In high school, I considered textbooks to be the bane of my existence. They were unnecessarily large and required you to jump through all sort of hoops to keep them in “good condition”, like expertly crafting sleeves out of paper bags or scouring countless Rite Aids to find those stretchy book-sock things. Then they added a wildly disproportionate weight to your backpack despite their size. Blandly worded scoliosis.
The only upsides to these hand-me-down fountains of boredom was exploring the annotations left by those before you (I once wrote “This book is the property of the Half-Blood Prince” in a chemistry book because I figured it’d be the closest I ever got to Potions class), and the fact that they were free.
In college, they’re not even free. What is this blasphemy? You have a few bleak options:
- Go for convenience and buy them from your campus bookstore, but pay ridiculous sums of money for them.
- Order them online after classes have started and suffer through a 3-to-five-business-day purgatory when readings are being assigned but you do not yet have the material. (This will likely be the only time all semester when you feel compelled to do reading assignments.)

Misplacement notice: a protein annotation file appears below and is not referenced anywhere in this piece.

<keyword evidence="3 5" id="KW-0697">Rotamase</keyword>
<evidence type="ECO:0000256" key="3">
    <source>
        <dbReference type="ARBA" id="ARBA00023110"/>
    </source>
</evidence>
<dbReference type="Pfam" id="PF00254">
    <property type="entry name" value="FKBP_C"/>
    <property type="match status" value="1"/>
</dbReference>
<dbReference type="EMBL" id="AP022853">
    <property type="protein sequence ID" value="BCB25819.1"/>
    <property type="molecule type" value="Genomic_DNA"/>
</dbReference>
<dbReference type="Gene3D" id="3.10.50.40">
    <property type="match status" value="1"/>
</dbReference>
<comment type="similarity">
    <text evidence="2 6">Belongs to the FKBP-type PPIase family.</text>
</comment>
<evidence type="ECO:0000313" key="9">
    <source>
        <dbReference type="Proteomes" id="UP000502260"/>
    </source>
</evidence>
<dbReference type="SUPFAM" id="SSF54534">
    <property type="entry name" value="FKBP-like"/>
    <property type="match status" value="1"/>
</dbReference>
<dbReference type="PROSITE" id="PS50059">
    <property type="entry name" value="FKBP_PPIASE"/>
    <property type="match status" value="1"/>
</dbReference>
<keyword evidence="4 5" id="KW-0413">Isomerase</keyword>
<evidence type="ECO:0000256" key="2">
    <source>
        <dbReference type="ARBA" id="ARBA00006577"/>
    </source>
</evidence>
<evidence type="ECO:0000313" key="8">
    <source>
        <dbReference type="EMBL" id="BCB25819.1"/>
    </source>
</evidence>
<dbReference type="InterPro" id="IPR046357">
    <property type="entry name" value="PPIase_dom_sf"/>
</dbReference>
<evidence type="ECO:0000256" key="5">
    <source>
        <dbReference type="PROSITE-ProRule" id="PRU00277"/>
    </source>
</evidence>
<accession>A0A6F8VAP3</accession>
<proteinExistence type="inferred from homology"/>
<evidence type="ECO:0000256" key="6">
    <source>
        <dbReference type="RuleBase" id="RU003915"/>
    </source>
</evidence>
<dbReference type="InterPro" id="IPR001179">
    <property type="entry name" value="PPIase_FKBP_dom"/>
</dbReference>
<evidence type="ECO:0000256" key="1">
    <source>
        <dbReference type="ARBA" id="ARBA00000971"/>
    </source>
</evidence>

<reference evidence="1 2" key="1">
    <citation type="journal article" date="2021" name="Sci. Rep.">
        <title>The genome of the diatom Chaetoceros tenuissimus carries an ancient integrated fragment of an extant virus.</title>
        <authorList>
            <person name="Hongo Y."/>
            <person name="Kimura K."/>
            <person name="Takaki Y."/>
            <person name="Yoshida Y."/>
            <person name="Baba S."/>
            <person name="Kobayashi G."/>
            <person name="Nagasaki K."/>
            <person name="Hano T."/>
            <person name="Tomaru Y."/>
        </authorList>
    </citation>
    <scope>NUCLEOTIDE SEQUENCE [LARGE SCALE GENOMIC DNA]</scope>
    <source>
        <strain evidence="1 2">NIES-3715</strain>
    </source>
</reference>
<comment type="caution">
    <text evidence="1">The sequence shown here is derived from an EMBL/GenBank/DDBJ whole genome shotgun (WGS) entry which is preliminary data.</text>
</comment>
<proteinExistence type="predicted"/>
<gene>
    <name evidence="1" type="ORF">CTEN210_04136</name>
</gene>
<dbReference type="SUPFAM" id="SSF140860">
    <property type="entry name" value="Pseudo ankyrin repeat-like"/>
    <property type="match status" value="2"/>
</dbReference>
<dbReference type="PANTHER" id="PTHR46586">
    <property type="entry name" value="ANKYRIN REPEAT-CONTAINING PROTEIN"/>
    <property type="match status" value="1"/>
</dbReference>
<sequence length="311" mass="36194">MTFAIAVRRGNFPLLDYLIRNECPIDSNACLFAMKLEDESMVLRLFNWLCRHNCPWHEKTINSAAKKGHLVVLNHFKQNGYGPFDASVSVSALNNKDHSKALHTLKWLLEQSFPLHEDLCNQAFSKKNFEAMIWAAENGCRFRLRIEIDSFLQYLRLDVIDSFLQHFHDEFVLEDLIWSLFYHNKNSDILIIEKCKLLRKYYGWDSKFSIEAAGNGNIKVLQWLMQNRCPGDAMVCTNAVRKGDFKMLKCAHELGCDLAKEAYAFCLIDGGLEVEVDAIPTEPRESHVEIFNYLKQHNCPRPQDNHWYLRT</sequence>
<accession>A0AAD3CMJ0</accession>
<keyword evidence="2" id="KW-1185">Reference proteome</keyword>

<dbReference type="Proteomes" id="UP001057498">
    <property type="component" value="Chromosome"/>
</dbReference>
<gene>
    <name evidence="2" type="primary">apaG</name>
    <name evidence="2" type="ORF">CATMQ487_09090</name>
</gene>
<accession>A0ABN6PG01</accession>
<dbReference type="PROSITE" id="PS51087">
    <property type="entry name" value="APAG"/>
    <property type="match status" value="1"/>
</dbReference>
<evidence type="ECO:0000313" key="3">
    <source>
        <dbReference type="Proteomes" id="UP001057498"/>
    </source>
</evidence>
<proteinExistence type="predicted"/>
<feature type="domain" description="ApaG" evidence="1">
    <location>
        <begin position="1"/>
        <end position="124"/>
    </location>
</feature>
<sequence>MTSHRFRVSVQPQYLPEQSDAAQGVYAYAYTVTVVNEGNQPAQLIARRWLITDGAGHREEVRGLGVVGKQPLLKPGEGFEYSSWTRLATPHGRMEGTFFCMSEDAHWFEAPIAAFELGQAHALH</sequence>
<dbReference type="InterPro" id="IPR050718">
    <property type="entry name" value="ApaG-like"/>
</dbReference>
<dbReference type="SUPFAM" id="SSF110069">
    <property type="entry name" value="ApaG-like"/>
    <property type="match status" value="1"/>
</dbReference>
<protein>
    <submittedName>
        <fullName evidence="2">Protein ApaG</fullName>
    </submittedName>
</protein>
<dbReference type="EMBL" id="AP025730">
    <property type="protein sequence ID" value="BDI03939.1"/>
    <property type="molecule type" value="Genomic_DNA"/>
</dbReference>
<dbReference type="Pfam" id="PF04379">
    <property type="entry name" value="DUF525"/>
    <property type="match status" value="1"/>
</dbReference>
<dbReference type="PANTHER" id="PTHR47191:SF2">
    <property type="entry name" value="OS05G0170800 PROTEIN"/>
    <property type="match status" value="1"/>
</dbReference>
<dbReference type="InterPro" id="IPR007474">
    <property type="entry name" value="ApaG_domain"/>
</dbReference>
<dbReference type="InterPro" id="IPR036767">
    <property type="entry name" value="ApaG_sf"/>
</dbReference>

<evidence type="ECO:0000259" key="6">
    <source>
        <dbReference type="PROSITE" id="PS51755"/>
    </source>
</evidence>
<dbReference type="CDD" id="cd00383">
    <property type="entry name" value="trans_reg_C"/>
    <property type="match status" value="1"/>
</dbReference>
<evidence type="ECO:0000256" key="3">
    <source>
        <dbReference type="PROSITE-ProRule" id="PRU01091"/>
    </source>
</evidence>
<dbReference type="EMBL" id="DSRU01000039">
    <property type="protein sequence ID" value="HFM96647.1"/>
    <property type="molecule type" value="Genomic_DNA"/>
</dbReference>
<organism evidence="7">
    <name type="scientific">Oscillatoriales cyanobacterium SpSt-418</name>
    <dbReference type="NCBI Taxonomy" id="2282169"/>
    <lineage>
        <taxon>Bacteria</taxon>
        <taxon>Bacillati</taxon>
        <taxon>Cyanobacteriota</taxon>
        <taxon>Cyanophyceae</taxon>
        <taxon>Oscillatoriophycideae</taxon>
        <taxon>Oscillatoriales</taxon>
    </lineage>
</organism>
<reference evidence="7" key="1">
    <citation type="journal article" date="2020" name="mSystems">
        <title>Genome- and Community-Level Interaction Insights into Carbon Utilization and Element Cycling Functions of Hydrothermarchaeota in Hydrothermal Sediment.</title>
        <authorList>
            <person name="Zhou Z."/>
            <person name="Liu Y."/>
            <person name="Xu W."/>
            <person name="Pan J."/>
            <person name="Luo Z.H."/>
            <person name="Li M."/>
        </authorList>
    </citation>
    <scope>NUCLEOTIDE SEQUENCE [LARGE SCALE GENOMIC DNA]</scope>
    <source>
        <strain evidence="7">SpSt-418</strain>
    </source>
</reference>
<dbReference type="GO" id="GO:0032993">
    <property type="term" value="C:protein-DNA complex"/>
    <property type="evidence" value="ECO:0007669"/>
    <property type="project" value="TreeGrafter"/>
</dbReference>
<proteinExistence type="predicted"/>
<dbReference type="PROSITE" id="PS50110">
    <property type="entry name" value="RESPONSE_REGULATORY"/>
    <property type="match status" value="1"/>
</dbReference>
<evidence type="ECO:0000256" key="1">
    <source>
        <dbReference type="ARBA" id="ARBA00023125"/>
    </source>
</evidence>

I always choose door number two. I peruse websites of questionable integrity to find used books at the lowest possible rates and then wait up to two weeks for them to arrive, often more than gently used. This year I held a personal record, however. My last book to arrive was a gem entitled, Functional Anatomy of Speech, Language, and Hearing. It showed up two weeks late, didn’t have a real binding, and proudly displayed this image on the front:
When the package I knew to be this book arrived in the mail room, I waited another 3 weeks to actually retrieve it. My liberal arts-inclined brain was simply not itching to read a poorly constructed book of such science-y nature. When I did finally open it, I was struck by the preface. (I read the preface to put off reading the real book.) It provided some advice, and the advice was to “skim” rather than read the chapters, because if I tried to actually read this book, I would most definitely become overwhelmed.
I’m sure the authors were only trying to help the anatomy-challenged population, but seriously? How can you write something and then preface it with, “yeah, you probably shouldn’t read this.” I’ve taken their advice to heart, and used this textbook not for reading but for staring blankly at aerial views of the human larynx. Worth every penny.